Where do I begin? The bizarre score? The lousy acting and cheesy script? The absolute lack of internal logic? Or maybe the subtle discrimination. Everywhere I look in this movie I see: train wreck.
Let’s start with the score. It’s peppered with trendy clips from bands like Linkin Park, Stained, Skillet and My Chemical Romance, songs that have no business being in a rock ‘em sock ‘em action movie. It’s as if the movie’s makers wanted to endow their creation with a sound of currency, and introduce a note of empathy on the personal level. It didn’t work for me. Music is every bit a plot device as characterization, pacing and visuals. Movies like “A Clockwork Orange” and “Silence of the Lambs” used the score to, if you’ll pardon the pun, underscore the emotional amplitude of certain scenes. Here the music seems merely added on, as if cake icing were used to dress up a taco-cheeseburger-pizza.
There’s no fun in this script. There’s no fun in the actors’ performances. “Dark of the Moon” is 157 minutes of Shia LaBeouf screaming, “ GOTTA GO! LET’S GO! GO, GO, GO!” and “CARLY!” John Malkovich is a power player who looms large in LaBeouf’s employment future but becomes a simpering lap dog once the Autobots hit the fan, and the great Frances McDormand must surrender her role as national intelligence director who doesn’t care what LaBeouf did in the past to an irrelevant footnote once the Decepticons occupy Chicago and begin eradicating the populace. Critical scorn has been heaped upon Rosie Huntington-Whiteley, who plays LaBeouf’s love interest, but I found her performance to be one of the most consistent of the movie.
“Dark of the Moon’s” fatal flaw is the rampant contradictions of its own logic. I could compile a list as long as your arm but for brevity’s sake I’ll mention only two. Early in the movie the Autobots are told about a crash site on the moon that may contain the body of their leader, Sentinel Prime. They fly their own spaceship to the moon to recover his body. Yet when the Autobots are banished from Earth they must ride into space aboard a modified NASA shuttle. Um, what happened to the Transformer spaceship, guys? Second, when the Decepticons take over Chicago they seal off air access and shoot down anything trying to fly in, including speedy F-18 Hornets. Yet a flight of subsonic cruise missiles is able to penetrate their defenses, a formation of Ospreys manages to make it into the city, and soldiers hoofing it on the ground enter unmolested. It’s as if the rules of “Transformers” only apply for a few seconds.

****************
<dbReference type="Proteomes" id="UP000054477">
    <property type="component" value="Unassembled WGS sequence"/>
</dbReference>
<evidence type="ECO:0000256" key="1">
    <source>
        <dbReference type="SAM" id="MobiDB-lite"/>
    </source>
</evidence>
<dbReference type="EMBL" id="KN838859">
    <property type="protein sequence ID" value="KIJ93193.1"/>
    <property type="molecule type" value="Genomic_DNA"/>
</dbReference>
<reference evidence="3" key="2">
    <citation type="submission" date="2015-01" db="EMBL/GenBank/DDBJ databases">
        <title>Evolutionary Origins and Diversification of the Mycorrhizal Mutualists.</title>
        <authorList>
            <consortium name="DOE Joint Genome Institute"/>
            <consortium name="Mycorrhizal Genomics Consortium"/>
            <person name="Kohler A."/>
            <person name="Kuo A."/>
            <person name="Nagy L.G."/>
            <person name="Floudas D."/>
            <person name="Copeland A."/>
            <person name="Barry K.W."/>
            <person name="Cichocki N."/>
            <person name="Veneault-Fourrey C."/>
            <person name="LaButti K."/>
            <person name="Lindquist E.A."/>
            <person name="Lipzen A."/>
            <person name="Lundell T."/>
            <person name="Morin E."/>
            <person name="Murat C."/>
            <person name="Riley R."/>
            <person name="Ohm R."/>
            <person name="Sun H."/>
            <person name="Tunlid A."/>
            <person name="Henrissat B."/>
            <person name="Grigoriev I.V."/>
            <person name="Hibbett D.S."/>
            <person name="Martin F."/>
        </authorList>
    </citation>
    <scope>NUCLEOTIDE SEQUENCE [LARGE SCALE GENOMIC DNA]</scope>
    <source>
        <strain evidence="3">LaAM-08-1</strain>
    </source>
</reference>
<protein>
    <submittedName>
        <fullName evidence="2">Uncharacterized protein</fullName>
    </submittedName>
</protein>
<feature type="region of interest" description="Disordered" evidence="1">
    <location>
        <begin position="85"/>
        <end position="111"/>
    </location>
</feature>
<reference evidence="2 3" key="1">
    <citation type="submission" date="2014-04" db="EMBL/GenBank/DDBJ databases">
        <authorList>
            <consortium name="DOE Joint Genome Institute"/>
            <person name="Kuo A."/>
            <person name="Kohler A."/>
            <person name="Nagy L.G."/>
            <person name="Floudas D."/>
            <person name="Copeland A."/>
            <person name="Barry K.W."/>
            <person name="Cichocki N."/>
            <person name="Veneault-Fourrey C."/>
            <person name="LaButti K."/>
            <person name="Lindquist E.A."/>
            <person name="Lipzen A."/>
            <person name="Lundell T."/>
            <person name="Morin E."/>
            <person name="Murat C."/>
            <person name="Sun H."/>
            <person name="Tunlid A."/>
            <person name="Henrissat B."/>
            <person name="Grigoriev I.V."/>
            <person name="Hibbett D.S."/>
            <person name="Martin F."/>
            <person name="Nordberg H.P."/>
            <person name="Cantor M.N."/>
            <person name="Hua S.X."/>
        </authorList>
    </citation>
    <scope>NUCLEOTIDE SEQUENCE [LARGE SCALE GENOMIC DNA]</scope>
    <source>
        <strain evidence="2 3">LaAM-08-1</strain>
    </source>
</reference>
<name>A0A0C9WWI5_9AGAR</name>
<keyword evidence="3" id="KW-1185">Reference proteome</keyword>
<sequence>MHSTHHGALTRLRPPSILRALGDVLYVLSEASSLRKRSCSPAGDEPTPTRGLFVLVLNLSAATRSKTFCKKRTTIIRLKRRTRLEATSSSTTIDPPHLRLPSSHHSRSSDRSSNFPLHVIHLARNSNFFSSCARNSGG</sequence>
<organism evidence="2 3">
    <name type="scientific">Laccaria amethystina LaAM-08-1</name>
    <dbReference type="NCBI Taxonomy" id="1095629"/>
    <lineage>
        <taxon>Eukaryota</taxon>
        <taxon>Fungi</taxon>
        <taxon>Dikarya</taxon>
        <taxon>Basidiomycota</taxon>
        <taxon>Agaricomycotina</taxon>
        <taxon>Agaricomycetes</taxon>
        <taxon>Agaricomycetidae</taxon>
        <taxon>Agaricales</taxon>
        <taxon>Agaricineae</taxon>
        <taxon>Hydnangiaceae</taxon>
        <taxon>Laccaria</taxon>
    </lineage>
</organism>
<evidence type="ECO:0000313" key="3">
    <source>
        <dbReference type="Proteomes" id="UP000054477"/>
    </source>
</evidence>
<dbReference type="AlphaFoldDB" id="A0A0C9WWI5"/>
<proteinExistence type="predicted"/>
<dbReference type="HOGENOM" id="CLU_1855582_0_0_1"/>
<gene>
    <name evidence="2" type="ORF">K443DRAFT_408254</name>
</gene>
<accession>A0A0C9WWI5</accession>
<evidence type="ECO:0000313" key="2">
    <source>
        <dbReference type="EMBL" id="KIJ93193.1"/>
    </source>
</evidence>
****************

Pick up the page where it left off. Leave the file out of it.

Worse is the subtle discrimination the movie presents. Not to be a standard-bearer for all things politically correct but I was alarmed by the dialogue applied to LeBouf’s two “pet” robots, who tended to speak in black dialect and behave like clods. George Lucas took a hit for the same lapse with Jar-Jar Binks in “The Phantom Menace.” Also, an extended scene where a distraught Ken Jeong, in a men’s room stall, presents LaBeouf with evidence that the moon landings were a cover-up for something more insidious, struck me as an attempt to say, “People think we’re gay. Aren’t you embarrassed?” Would the audience have laughed if the joke had been at the expense of a Native American, a woman, or a disabled person?
“Dark Side of the Moon” has made a kabillion dollars at the box office, but I don’t care. It’s a lousy movie replete with contradictions, cheap stereotypes, a bad script and crappy acting. I’m tired of Sam Witwicky and his unbelievable foibles.
If this is what people consider quality entertainment I am clearly out of place with the times.
Mladen Rudman is a former journalist and technical editor. Del Stone Jr. is a former journalist and author.